Megan LeaveyB +
|Lowest Recommended Age:||Middle School|
|MPAA Rating:||Rated PG-13 for war violence, language, suggestive material, and thematic elements|
|Profanity:||Some strong language|
|Alcohol/ Drugs:||Drinking and drunkenness, drug references|
|Violence/ Scariness:||Wartime violence|
|Diversity Issues:||Diverse characters|
|Date Released to Theaters:||June 9, 2017|
Devastated by the loss of a close friend, fired from a dead-end job, without any sense of worth or meaning, a young rural New Yorker enlists in the Marines and learns about honor, loyalty, and purpose, and finds unconditional love, too.
What makes that familiar story less familiar in this fact-based retelling is that the Marine in question is a woman and the love story is with her partner, a German Shepard.
Kate Mara is both vulnerable and determined as Megan Leavey, who was lost until she joined the Marines and got assigned to the K-9 division of military dogs trained to sniff out bombs and guns. Leavey had two tours of duty alongside Rex until they were blown up together by a bomb. The most significant part of her recovery came from a renewed sense of purpose in fighting for the chance to give Rex a home when he could no longer work.
The film, which has some dramatic (and romantic) heightening, shows Leavey being fired by a supervisor who tells her, “You don’t connect with people very well.” Her mother (Edie Falco, terrific as always) does not want her to go into the military but has nothing else to offer. After basic training, she gets drunk with friends and is sentenced to clean up the dog kennels. That is the moment when a part of her wakes up. Instead of resisting what she does not want, for the first time there is something she does want.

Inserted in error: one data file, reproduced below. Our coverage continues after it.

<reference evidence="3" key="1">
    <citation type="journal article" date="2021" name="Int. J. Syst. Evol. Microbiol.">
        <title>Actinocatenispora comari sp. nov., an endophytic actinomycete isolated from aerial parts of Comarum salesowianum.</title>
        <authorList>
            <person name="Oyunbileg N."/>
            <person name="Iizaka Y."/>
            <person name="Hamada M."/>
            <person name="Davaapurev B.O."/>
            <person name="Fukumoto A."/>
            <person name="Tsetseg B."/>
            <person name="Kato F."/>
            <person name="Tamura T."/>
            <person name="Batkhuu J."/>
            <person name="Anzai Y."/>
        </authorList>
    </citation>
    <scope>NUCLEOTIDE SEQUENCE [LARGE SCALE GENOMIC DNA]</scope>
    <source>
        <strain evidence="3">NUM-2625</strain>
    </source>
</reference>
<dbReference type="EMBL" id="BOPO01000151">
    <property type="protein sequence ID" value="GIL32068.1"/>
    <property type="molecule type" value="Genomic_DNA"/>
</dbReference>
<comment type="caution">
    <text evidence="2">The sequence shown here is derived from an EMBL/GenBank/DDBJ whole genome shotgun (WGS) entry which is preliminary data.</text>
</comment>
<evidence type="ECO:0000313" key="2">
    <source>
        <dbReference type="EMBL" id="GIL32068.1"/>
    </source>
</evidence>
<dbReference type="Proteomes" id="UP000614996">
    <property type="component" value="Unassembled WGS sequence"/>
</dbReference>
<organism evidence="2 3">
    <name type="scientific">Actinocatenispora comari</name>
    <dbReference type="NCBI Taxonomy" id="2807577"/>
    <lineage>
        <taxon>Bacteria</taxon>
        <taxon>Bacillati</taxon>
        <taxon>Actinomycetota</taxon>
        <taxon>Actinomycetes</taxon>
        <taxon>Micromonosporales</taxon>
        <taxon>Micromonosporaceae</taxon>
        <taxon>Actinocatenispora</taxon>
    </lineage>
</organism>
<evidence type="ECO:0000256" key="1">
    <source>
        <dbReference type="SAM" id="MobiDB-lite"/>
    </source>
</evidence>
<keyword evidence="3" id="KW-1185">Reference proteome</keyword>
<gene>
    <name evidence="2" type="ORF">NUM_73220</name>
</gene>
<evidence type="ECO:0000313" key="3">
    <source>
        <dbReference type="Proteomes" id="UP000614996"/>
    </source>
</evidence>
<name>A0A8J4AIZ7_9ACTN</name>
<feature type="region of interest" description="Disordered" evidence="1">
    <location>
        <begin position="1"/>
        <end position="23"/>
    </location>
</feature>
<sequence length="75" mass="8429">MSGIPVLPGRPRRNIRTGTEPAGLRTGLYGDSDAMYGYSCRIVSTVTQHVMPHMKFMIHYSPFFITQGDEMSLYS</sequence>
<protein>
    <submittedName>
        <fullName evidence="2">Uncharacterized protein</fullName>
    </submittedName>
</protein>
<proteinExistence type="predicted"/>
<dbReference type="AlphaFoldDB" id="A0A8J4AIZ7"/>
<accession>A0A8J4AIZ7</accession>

The Leavey equivalent in the K-9 corps is Rex, a handsome German shepherd described by the veterinarian as “the most aggressive dog I’ve ever treated.” The woman who does not connect with people very well is a perfect match for the dog who does not connect with people very well, either.
Leavey wants to become a part of the K-9 program, but in order to qualify she has to meet some very tough standards for her skills and behavior. She makes it in and the training includes learning how to bandage a wounded dog, a powerful reminder of the risks ahead.
The story has four distinct chapters: Leavey before the Marines, her training and getting to know Rex, their deployment, and her efforts to bring him home so she can care for him in his last months. Director Gabriela Cowperthwaite and star Mara wisely keep the focus on Leavey’s spirit-enlarging journey. Cowperthwaite is a documentarian (“Blackfish”) and brings a low-key naturalism to the storytelling, and Mara is excellent in revealing Leavey’s growing sense of confidence and purpose. “We were injured in Iraq,” she says, simply, compellingly. They are both wounded warriors and their best path to healing is to be together.
Parents should know that this film includes wartime violence with guns, bombs, explosions, characters injured and killed, drinking and drunkenness, strong language, sexual references and a non-explicit situation.
Family discussion: What was it about the dog corps that made Megan want to qualify to be a part of it? Why did Gunny give her a chance?
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